Congrats! Your resume has finally found its way to the top of the pile and now you're being called in to interview so they can see what you're really made of. The pressure is on, but you can thrive with proper preparation.
I've interviewed many candidates who admit to not having looked at my company's Web site. They assume we'll talk about the company during the interview. When I realize that, the interview is over. Don't wing it. Invest time by going to the company's Web site to learn as much about it as possible. Find about everything you can about its position in the industry in which it operates and any current news surrounding that field. Google the person you're meeting. Prepare anecdotes to defend your resume. Many times a savvy interviewer will say, "It says here you did X. Explain that to me." This is the easiest thing for you to bat out of the park, but so many people mess up here by not prepping in advance.
From "tell me about yourself" to naming your biggest weakness to revealing what you hope to be doing five years from now, it's often the most obvious questions that candidates spend the least time preparing. That's a mistake. Click here for a series of likely and potential interview questions.
By the time you've been called for an interview, an initial judgment has been made that you likely have the hard skills to do the job. Your education, experience and knowledge -- all of which are listed on your resume -- have given the employer reason to want to talk to you. A big part of the interview process is to size up your soft skills -- your personality, your work style and preferences. Will you be a good fit for the culture? Will they like working with you every day? How's the chemistry? It's critical to connect personally, which can be started through chit chat in the first three minutes. Find some kind of common ground -- local sports (wow, how about that game); a photo (oh, is that your toddler); even art or an award hanging on the office wall. This initial small talk can break the ice and set the tone for a more comfortable conversation.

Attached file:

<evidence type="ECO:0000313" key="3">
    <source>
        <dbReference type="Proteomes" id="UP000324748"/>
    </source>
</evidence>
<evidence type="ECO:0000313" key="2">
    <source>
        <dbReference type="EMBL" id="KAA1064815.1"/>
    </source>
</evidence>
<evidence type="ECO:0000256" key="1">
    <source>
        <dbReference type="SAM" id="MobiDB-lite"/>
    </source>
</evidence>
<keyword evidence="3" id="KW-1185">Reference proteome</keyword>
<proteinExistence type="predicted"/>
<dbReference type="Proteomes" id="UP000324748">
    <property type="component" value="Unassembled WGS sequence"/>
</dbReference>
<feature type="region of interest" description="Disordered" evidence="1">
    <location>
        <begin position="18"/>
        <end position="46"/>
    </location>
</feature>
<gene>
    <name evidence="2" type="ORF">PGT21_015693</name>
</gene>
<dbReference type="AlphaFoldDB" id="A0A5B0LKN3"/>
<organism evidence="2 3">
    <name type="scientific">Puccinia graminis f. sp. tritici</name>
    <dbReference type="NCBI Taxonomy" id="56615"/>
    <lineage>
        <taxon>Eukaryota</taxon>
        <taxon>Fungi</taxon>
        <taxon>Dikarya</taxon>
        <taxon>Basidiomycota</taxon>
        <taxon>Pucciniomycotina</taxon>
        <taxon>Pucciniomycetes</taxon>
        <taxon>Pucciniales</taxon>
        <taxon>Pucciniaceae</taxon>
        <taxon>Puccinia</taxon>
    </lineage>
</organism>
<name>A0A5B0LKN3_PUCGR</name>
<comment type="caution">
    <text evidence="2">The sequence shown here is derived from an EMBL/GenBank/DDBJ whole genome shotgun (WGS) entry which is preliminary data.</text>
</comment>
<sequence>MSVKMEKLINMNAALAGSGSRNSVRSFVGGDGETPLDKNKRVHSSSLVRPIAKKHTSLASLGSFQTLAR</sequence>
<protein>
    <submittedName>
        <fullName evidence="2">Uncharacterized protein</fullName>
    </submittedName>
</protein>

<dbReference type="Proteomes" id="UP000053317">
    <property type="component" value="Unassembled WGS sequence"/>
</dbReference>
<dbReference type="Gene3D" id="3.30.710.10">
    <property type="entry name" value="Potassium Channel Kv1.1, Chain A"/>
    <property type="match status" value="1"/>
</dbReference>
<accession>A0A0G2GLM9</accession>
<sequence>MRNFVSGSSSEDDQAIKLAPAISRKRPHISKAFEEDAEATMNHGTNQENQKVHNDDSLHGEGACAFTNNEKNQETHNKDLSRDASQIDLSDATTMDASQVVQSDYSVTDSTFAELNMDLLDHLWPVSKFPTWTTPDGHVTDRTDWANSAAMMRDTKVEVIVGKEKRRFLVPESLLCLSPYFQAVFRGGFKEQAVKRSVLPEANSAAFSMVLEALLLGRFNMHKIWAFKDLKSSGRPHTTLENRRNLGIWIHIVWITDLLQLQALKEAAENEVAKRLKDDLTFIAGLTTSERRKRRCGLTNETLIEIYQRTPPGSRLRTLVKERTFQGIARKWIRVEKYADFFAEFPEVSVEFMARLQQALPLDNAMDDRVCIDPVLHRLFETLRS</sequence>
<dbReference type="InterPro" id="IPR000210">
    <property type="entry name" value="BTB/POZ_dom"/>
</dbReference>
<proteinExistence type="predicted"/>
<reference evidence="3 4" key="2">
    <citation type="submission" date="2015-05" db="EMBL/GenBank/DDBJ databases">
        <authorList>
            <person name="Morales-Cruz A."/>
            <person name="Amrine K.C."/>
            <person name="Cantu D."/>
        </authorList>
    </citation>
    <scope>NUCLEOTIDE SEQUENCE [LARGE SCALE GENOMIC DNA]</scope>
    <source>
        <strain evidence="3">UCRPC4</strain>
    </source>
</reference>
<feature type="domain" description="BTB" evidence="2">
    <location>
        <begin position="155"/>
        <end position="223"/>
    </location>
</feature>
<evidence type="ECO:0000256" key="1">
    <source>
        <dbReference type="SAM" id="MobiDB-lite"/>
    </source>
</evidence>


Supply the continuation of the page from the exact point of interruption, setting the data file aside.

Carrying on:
This isn't the time to fear coming across as conceited or a show-off. Trot out your best ammunition to demonstrate why you'd be an asset to the organization. Your past performance is the best indicator of your potential for future success, so be willing to talk about your proudest professional accomplishments. If it's pointed out that you're missing a key skill, don't bury your head. Explain that you're a quick study and share an example of something you had to learn previously and how you did it. Don't hold back.
Unless the interviewer brings it up first, a first interview is not the time for you to bring up money, hours or special needs like flex time. Wait until they've established a strong interest in you. If you're already talking about the hours or your desire to work from home in the first 20 minutes, you're more focused on yourself and your needs than the needs of the employer. During that first meeting, you need to put them first, not you.